This is a review of "Sun Son EP" recorded by Sol Gravy. The review was written by Jessica Thornsby in 2008.

The meandering acoustic guitar and hazy vocals of opener ‘Remember Me (Summer Gone)’ would make for a pleasantly undemanding ballad, if it wasn’t for one seriously misplaced harmonica. What it’s doing bleating all over this otherwise subtle song is anyone’s guess. While initially, it does lend character and keeps ‘Remember Me…’ ticking over, it gets more prominent as the song progresses, and you’ll hardly notice the finishing twists and turns because of it. ‘Remember Me…’ begins like a heady, summery ballad and ends up prickling with sharp edges that are so out of place, they’ll have you wincing.

‘Liar Liar’ is more coherent, and the rattling acoustic guitar that acts as its cornerstone, ensures this song is always jangling with energy. A handful of atmospheric synths give this acoustic number some variety and Sol’s voice has more than enough character to keep things interesting. However, at under three minutes, ‘Liar Liar’ does feel like it’s over before it’s built up momentum, and you might be left wondering just what the point was.

‘For The Flow’ is another laidback acoustic number. Although we’ve heard this sort of thing from Sol before, ‘For The Flow’ does showcase his ability to make even the most awkward lyric sound natural, and the stripped-down arrangement proves his voice can withstand even the fiercest of scrutiny. However, ‘For The Flow’ is ultimately lacking any hook or emotional core that’ll get the listener involved. It may be crammed with sublimely beautiful acoustics and easy-on-the-ear melodies, but you’ll drift along on ‘For The Flow’s surface, and never really get caught up in it.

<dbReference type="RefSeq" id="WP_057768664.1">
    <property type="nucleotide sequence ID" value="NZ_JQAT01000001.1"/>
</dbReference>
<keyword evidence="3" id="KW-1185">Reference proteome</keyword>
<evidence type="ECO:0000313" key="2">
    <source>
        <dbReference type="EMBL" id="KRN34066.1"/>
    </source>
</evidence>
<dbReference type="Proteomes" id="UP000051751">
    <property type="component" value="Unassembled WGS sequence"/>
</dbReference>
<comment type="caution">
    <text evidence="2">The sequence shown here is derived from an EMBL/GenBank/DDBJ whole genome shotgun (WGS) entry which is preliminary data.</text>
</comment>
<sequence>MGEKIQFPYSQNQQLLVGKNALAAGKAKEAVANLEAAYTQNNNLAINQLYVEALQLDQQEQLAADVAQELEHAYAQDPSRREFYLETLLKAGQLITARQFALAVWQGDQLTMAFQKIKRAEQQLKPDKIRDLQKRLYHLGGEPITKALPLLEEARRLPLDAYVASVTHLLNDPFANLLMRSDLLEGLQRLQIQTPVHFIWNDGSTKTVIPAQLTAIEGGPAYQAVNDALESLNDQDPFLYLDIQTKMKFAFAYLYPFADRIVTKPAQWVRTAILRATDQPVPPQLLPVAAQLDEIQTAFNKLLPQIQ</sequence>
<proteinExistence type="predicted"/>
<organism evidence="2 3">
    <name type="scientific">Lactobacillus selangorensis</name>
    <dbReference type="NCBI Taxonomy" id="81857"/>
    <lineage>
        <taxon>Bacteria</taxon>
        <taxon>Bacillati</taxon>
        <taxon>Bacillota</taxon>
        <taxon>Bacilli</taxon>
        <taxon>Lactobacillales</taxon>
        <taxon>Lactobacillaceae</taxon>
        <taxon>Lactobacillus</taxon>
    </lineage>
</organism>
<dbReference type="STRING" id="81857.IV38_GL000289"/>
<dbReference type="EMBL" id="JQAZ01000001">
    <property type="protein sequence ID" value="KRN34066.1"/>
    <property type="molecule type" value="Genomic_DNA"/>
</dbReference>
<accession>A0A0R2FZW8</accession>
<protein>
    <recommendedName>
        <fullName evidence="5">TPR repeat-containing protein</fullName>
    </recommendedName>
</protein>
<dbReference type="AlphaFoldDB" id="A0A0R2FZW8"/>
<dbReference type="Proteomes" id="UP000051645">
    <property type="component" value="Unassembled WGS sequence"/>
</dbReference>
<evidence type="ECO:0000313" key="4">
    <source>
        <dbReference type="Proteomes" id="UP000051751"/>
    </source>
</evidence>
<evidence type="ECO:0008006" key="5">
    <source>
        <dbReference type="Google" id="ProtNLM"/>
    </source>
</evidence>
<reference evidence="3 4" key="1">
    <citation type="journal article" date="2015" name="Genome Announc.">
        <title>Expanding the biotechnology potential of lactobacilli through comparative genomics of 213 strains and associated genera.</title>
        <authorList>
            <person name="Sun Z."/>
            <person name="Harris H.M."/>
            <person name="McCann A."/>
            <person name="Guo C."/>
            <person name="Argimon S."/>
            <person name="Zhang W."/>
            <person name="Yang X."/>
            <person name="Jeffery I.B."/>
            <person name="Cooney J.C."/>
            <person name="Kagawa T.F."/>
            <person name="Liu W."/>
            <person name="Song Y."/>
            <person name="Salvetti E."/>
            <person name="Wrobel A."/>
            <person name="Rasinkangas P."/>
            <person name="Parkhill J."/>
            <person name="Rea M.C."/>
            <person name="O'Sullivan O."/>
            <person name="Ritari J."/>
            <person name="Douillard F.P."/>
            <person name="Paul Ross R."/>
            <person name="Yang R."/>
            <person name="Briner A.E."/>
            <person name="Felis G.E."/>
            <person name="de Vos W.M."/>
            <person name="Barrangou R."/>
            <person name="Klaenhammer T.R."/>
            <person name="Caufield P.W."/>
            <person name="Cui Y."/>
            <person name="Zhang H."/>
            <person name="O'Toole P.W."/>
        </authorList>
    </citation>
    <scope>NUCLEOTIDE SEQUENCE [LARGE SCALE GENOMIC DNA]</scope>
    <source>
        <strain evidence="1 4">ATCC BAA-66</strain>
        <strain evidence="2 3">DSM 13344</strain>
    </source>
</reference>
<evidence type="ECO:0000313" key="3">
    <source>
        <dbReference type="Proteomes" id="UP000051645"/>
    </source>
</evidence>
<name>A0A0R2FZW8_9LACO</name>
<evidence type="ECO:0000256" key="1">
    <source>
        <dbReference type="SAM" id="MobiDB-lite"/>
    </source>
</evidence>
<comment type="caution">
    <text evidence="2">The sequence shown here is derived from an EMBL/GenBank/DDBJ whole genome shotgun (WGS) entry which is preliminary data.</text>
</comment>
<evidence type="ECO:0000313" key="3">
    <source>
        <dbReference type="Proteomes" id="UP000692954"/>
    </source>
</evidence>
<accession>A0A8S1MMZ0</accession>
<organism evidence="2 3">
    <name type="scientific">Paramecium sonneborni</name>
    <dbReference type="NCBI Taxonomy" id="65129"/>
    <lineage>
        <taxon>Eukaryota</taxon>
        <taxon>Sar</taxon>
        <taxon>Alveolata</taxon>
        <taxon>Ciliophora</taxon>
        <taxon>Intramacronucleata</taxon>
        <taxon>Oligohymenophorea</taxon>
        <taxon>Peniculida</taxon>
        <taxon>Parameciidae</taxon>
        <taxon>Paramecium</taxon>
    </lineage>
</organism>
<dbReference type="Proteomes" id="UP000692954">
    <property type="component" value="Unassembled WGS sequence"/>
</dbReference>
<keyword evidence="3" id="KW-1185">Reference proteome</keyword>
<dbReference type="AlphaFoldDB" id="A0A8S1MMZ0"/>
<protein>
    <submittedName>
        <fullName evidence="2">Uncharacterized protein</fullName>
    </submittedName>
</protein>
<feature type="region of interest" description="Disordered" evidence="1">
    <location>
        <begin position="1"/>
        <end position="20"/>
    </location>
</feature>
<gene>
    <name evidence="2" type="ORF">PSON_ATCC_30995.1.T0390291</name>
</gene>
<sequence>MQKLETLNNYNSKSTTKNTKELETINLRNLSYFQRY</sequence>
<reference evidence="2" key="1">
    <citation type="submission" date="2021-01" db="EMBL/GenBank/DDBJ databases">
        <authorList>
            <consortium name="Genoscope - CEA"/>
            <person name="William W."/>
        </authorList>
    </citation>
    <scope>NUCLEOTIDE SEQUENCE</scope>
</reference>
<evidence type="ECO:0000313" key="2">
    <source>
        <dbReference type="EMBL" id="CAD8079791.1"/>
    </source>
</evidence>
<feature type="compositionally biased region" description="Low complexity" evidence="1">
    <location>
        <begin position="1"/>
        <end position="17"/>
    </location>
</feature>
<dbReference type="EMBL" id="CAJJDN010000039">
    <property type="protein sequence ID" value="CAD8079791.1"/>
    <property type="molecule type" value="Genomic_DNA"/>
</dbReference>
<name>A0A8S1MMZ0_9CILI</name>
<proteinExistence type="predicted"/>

‘Autumn Chile’ is a burst of ethnically-influenced alt-folk with eerie, campfire-singalong vocals. Refreshingly, it feels like it’s grown naturally out of this EP’s more conventional tracks, rather than being a forced, arty experiment. However, at one-and-a-half-minutes long, it’s difficult to see why Sol didn’t take this intriguing interlude and expand it into a more rounded song, because there are plenty of ideas here to work with.

Length isn’t an issue with the eight-minute epic of ‘I Am The One.’ This is a song that’s had some serious time spent on it, as subtle vocal echoes and flourishes of distortion combine to deliver some quietly unsettling moments. However, as with the rest of this EP, ‘I Am The One’s finest moments are nuances of sound rather than obvious hooks. ‘I Am The One’ requires your undivided attention if you’re going to get anything out of it.

Sol signs off with possibly his most sedate offering, ‘For A Girl’ which is, again, all acoustic guitar and ethereal vocals but, after five songs of similar material, it’s difficult to give ‘For A Girl’ the attention it probably deserves.

Perhaps, if this EP wasn’t played out all at the same level, it would be easier to appreciate its more subtle moments. The major problem is that ‘Sun Son’ is so understated that you have to give it 100% of your attention at all times, and while there’s nothing wrong with music that challenges, ‘Sun Son’ is one strictly for those who enjoy working hard at enjoying their music.